With the budget battle in Washington still raging, Defenders has been working hard to protect investment in sound conservation programs, as well as suggesting areas where the federal budget should be cut.This week, Defenders along with 34 other conservation organizations delivered the Green Budget 2012 to Congressional offices. The document is a blueprint for how we can cut spending and sift out the areas where investment continues to be the wise decision.
For example, each year oil and coal companies receive $60 billion through tax subsidies, despite the fact that they continue to make record profits. Cut!
On the other hand, programs that keep our wildlife and wild places healthy underpin an outdoor recreation industry that contributes $730 billion to our economy each year. Investing in those areas is, as Defenders President Rodger Schlickeisen says, “not only a personal and moral responsibility but an economic no-brainer too”.
…they are using the budget deficit as an excuse to advance an extreme ideological agenda.
But while the budget battle takes center stage, an effort mounted by U.S. House leadership could potentially do untold damage to our environment. And even more troublingly, they are using the budget deficit as an excuse to advance an extreme ideological agenda.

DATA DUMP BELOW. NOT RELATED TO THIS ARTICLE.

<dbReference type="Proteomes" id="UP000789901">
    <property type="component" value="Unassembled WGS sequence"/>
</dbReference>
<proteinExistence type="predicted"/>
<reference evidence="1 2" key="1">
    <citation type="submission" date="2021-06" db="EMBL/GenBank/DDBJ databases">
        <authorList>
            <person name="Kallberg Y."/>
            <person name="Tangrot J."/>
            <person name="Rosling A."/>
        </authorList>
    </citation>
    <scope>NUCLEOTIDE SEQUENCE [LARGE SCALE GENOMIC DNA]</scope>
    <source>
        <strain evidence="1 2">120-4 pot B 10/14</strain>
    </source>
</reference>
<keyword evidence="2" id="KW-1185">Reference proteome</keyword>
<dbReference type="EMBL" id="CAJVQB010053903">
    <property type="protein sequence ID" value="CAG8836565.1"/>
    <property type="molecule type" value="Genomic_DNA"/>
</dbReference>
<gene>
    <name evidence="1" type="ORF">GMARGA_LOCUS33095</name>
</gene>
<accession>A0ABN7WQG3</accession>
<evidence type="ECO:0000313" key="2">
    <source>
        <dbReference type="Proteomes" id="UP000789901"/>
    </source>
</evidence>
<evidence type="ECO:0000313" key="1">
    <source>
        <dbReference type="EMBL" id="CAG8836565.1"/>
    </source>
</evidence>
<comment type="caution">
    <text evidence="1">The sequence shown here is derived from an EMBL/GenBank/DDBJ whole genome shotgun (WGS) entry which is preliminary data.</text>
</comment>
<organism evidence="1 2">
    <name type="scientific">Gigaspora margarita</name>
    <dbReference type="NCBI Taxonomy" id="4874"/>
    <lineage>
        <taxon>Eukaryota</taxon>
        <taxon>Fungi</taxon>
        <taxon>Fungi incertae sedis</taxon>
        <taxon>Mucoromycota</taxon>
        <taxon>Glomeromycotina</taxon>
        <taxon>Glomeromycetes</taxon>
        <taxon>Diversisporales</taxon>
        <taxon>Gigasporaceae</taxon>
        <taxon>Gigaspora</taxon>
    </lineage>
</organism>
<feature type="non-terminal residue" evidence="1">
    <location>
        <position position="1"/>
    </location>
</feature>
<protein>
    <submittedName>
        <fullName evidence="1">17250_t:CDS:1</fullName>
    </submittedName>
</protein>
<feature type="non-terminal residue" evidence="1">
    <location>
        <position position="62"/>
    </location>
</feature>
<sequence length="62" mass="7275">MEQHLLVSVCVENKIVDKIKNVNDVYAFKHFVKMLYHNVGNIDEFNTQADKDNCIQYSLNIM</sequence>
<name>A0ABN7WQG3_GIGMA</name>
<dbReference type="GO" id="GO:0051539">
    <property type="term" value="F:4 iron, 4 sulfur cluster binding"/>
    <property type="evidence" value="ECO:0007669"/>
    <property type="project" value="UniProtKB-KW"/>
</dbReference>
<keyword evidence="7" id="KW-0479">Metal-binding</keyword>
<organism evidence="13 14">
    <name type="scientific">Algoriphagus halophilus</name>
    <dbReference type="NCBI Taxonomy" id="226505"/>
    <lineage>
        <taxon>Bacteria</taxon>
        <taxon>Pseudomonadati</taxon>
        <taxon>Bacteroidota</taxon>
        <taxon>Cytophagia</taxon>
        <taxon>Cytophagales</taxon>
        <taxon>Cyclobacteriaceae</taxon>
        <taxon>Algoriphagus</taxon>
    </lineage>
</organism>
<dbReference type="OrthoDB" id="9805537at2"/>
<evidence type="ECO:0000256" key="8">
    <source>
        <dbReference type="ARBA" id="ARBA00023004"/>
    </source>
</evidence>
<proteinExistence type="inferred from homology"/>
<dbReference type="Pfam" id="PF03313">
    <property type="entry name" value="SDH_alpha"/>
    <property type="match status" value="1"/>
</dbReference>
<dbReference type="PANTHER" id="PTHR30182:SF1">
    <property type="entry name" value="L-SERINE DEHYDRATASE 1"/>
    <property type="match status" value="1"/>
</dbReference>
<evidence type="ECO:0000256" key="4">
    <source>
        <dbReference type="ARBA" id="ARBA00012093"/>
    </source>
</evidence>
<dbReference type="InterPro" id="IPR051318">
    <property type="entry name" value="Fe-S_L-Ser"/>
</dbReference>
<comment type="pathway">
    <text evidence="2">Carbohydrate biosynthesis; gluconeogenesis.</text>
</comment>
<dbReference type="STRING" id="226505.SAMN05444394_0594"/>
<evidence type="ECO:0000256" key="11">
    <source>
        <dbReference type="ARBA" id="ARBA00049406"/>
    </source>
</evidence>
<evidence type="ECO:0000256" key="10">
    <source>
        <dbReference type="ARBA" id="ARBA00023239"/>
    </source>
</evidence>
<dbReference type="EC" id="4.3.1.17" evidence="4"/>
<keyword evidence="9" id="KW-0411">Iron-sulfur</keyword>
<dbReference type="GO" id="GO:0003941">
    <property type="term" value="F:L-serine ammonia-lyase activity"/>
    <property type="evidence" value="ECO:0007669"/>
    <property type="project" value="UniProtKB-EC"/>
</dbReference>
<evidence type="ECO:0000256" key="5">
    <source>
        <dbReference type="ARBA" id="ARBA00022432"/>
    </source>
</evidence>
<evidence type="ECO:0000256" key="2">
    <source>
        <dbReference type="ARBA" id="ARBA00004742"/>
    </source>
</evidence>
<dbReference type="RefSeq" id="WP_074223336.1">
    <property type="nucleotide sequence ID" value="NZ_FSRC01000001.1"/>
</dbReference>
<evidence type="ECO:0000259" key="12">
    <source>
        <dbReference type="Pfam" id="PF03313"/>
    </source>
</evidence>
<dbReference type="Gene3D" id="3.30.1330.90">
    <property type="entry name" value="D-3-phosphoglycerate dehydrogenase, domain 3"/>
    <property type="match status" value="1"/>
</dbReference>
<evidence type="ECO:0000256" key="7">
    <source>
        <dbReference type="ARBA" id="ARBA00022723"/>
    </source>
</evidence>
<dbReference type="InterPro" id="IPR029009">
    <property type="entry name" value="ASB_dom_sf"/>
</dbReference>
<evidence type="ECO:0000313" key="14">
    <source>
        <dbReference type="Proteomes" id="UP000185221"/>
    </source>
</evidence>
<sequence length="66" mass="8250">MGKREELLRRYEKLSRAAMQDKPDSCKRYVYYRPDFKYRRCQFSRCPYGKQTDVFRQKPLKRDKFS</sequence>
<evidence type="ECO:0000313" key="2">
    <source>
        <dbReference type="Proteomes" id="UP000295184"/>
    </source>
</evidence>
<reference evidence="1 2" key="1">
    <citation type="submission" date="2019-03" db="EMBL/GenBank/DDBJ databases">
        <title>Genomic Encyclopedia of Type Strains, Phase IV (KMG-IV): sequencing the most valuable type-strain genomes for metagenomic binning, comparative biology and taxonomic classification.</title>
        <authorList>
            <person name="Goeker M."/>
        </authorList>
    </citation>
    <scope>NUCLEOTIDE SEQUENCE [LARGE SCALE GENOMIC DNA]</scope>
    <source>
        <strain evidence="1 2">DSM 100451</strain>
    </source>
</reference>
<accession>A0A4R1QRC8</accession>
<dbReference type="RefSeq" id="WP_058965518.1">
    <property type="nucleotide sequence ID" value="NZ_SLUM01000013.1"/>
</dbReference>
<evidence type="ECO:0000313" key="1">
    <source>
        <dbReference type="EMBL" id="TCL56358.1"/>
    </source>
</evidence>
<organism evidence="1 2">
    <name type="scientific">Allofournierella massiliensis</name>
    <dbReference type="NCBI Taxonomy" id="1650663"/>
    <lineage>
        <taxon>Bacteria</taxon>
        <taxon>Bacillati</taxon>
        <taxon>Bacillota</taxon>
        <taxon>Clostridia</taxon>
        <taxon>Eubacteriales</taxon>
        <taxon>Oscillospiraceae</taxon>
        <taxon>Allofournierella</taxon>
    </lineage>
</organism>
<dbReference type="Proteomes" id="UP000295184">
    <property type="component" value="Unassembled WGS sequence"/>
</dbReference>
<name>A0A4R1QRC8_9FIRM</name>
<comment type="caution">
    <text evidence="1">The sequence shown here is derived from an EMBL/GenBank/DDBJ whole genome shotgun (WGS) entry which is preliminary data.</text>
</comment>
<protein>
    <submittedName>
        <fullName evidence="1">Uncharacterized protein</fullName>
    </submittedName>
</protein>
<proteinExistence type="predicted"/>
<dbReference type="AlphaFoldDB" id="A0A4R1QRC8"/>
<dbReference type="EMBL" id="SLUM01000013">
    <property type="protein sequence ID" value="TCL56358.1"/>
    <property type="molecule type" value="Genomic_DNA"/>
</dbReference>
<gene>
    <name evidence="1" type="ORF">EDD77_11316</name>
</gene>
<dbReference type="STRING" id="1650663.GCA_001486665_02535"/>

The spending bill passed by the House and currently being deliberated by the Senate (H.R.1) also contained numerous anti-environment amendments, totally disconnected from budget issues. These bad policy riders contain body-blow attacks on core environmental laws we need to keep our air and water clean.
One bad policy rider blocks all Environmental Protection Agency (EPA) funding for greenhouse gas pollution control. Another prevents EPA from protecting and restoring waterways in over 20 million acres of wetlands and habitat.
And as it stands, the bill includes attacks on the Endangered Species Act that would effectively remove all protections for most wolves in the Northern Rockies and deprive California’s Bay-Delta of a sustainable life-giving water supply.
Everyone understands that money is tight and tough choices must be made if we are going to reduce the budget deficit. And we need Congress to make sure that the cuts they make are smart cuts. But exploiting this budget process to advance a long-held anti environment agenda? That’s just wrong.